Bean Leaf Beetle

BEAN LEAF BEETLE (Certoma trifurcata)


The bean leaf beetle (BLB) adult is approximately 5 mm (0.2 in.) in length and may or may not have four black parallelogram shaped spots found on the wing covers. Adult beetles can vary in colour but are most often yellow-green, tan or red. All have a small black triangle at the junction where their wings are attached. The margins of the wing covers have a black border.

Larvae can be up to 10 mm (0.4 in.) in size and are white with a brown head and three pairs of legs. They look very similar to corn rootworm larvae, having dark colouration at both ends of the larvae but like rootworm, are very difficult to find and are rarely seen.

The bean leaf beetle is often confused with the spotted cucumber beetle or lady beetles. A small black triangle is visible at the base of the wing covers (behind the head) of the bean leaf beetle.

Bean leaf beetle lookalike: spotted ladybug
Bean leaf beetle lookalike: spotted cucumber beetle

Life Cycle

There is one generation of BLB per year, not including the overwintering population that enters the soybean crop from their overwintering sites in early spring. The BLB overwinters in the adult stage in woodlots, grassy edges of fields, leaf litter and soil debris. In late-April, when temperatures reach 10⁰C, the overwintering adults become active and begin feeding on nearby alfalfa fields until the first cutting of alfalfa or early planted soybeans emerge. Mated females then lay lemon-shaped, orange-coloured eggs in small clusters in the soil at the base of the soybean and legume plants. Egg-laying occurs until mid-June.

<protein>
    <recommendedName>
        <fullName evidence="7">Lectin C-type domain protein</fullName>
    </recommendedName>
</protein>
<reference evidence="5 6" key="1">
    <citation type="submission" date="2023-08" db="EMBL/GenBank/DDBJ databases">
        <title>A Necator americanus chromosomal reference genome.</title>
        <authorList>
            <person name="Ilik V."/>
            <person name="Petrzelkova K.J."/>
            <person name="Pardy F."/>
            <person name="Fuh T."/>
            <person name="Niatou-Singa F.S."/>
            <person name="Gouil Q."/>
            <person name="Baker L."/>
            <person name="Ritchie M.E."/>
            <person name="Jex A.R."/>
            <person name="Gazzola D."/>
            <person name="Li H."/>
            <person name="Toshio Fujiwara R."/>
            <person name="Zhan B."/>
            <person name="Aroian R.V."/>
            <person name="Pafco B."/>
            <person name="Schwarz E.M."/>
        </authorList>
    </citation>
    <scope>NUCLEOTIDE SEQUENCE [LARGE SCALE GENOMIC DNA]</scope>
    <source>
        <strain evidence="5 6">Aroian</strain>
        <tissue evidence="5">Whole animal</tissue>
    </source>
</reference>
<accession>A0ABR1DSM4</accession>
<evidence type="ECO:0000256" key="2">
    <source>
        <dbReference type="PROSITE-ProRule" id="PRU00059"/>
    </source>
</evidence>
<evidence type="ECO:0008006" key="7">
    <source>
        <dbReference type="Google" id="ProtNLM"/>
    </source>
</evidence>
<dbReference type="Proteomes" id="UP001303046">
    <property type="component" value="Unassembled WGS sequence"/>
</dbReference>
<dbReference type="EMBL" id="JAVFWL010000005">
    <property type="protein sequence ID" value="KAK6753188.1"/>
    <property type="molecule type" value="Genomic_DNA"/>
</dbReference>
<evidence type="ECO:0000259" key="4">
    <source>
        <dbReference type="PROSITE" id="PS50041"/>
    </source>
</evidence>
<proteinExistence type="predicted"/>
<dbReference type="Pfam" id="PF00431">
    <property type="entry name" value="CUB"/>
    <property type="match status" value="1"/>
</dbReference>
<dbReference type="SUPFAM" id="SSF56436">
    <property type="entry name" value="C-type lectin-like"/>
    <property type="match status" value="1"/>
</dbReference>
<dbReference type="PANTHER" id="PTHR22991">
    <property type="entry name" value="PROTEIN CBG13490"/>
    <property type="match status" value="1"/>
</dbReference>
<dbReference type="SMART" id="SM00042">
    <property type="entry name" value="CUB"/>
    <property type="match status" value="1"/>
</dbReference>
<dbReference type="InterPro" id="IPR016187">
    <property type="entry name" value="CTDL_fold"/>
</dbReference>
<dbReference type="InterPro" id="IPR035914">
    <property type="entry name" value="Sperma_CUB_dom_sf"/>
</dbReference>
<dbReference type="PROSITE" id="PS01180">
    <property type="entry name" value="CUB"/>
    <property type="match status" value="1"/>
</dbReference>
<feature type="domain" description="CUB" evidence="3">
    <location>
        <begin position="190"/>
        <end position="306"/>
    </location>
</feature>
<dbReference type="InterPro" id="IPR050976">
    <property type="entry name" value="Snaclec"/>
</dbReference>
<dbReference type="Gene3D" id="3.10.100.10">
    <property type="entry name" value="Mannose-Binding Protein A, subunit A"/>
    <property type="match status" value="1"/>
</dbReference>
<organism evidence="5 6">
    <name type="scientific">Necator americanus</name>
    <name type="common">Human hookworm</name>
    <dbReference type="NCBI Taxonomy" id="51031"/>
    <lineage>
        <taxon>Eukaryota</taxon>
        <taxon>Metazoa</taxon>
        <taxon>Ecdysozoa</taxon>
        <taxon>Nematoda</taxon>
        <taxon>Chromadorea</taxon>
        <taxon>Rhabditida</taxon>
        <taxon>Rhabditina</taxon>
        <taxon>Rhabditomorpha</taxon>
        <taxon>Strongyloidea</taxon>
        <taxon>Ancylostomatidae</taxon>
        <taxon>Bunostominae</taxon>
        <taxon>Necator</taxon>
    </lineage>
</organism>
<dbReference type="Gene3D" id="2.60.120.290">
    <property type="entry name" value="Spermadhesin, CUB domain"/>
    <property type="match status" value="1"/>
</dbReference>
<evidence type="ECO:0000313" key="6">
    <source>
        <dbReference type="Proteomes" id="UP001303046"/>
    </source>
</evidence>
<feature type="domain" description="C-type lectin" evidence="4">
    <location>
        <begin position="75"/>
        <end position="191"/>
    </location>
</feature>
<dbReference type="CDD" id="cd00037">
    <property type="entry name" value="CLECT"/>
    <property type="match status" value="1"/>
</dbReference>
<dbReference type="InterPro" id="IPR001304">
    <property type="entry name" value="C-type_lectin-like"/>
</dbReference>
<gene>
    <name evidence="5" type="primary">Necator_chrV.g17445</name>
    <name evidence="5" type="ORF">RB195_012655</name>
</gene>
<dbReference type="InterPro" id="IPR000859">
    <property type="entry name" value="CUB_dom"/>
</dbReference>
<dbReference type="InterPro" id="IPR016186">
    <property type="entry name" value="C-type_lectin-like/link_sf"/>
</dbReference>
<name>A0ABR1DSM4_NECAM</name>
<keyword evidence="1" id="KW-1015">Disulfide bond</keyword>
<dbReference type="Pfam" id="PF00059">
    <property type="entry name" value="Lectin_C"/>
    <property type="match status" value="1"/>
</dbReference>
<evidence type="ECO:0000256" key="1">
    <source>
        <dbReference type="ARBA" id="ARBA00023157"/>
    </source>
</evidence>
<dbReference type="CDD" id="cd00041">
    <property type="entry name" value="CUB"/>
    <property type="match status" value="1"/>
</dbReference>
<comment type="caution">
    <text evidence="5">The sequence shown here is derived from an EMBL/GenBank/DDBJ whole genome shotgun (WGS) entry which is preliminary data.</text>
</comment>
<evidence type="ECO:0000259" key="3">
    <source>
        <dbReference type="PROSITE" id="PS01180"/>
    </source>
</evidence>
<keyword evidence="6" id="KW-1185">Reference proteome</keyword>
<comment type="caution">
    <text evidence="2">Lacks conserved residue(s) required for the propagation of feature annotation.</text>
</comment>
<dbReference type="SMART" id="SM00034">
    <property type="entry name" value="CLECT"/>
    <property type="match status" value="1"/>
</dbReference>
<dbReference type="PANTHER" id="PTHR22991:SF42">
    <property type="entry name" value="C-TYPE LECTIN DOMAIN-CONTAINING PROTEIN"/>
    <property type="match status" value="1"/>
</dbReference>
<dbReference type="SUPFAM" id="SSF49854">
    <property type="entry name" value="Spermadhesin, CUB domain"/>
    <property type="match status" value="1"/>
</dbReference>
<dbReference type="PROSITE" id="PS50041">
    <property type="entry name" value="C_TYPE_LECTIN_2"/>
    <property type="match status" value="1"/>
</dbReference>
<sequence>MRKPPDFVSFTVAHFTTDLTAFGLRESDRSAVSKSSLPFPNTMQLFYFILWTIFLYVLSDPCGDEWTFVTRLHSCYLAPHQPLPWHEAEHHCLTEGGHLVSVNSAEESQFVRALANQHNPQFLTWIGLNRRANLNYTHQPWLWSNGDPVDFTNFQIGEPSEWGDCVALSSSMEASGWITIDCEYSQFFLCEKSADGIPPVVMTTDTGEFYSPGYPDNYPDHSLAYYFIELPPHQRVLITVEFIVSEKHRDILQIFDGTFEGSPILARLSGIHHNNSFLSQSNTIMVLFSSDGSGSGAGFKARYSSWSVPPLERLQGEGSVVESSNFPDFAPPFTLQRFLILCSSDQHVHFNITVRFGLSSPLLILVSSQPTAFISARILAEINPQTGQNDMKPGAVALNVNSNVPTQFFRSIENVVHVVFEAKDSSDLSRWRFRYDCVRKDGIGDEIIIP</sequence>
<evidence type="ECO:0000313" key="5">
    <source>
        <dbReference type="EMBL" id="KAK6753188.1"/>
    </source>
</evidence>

There is a distinct period between the end of June to mid-July when there is little to no adult activity in the field, since most of the population is now in the egg and larval phase. Newly hatched larvae feed on roots and other underground plant parts for about 30 days before pupating. The first generation adults begin to emerge from the soil in early July to mid-August and feed on foliage and pods until the plants senesce. The adults then migrate to alfalfa fields, if available, or move to their overwintering sites.

Damage and Scouting

BLB can feed on leaves causing defoliation in dry edible beans, but it rarely reaches threshold levels that requires management in dry beans. See Table 1 for leaf defoliation thresholds.

Bean leaf beetle feeding damage on bean pod

Table 1. Defoliation Threshold for Dry Beans

Bean Growth StageDefoliation Threshold
Prior to bloom (vegetative stages)35%
After bloom up to pod-fill15%

Once dry beans reach the pod-fill stages, it is more important to assess pod feeding injury than defoliation. BLB feed on the surface of the pod, leaving only a thin film of tissue to protect the seeds within the pod. ­They rarely puncture through to the seeds of the pods. ­These pod lesions increase the susceptibility to secondary pod diseases such as Alternaria. Pods may also be clipped off the plant. If entry holes into the pods are observed, the injury is more likely due to western bean cutworm or European corn borer. The most important concern is that BLB is a vector of bean pod mottle virus. The virus causes the plant and seed to become wrinkled and mottled, reducing the quality of the seed.

Assess pods on 20 plants in five areas of the field. Avoid the field edge. Determine the number of pods with feeding injury or clipping and make note of the presence of adult BLB. If 5%–8% of the pods inspected have feeding scars, control may be necessary. Ensure that adults are still presently active in the field before a spray is applied.

Management Strategies:

  • Use foliar insecticides when pod feeding injury thresholds have been reached and adults are still actively feeding.
  • Pay attention to the product’s pre-harvest intervals as harvest approaches.
Red coloured BLB.

By Tracey Baute

Field Crop Entomologist, OMAFRA

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